excerpt from 'Music and manners; personal reminiscences and sketches of character' pp. 225 (153 words)

excerpt from 'Music and manners; personal reminiscences and sketches of character' pp. 225 (153 words)

part of

Music and manners; personal reminiscences and sketches of character

original language

urn:iso:std:iso:639:ed-3:eng

in pages

225

type

text excerpt

encoded value

It was my good fortune at different times, in Vienna and Rome, to hear him [Franz Liszt] play a few of the great masterpieces of Beethoven, as well as a good many of his own original compositions and inimitable "transcriptions"; moreover, he extemporised twice in my presence — the first time at great length upon Schubert's exquisite Serenade (Staendchen), and the second, more briefly, but with surprising elaboration, upon "Batti, batti." I have therefore been able to appreciate his various qualities as a performer in their three principal developments ; and in all three I found him not only unrivalled, but unapproachable. His interpretation of Beethoven, whilst distinguished from that of almost every other great contemporary pianist by a devout fidelity to the tempi and worded or marked instructions of the composer, was at once dignified, romantic, and passionate. All the secretsof the great master's conceptions were revealed and explained by Liszt's magic touch.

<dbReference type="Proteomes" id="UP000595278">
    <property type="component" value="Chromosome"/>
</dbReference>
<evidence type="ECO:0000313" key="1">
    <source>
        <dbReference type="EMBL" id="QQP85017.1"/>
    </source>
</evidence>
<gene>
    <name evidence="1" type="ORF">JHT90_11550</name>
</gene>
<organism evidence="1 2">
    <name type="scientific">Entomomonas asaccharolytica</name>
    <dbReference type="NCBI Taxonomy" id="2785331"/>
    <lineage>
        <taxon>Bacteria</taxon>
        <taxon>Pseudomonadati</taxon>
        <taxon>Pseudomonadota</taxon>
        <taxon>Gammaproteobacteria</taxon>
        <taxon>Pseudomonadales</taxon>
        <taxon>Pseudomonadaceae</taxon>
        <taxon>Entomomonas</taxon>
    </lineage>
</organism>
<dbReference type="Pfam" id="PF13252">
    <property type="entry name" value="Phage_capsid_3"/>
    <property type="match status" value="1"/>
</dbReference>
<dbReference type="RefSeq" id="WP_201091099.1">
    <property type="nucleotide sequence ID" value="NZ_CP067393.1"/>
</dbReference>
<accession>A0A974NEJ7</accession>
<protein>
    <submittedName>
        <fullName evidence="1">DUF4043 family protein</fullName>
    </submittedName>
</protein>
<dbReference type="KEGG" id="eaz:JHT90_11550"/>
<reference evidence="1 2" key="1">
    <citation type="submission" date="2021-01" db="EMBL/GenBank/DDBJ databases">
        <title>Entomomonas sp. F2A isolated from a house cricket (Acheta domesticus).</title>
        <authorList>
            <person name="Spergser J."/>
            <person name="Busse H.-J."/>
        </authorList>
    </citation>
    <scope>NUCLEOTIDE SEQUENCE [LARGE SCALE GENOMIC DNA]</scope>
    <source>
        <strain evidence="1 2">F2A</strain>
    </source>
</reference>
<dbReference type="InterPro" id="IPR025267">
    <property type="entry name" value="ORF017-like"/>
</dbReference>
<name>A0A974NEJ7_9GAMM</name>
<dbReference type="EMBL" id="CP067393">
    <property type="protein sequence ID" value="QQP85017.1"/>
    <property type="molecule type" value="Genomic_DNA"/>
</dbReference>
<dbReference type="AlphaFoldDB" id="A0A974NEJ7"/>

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excerpt from 'Music and manners; personal reminiscences and sketches of character' pp. 225 (153 words)

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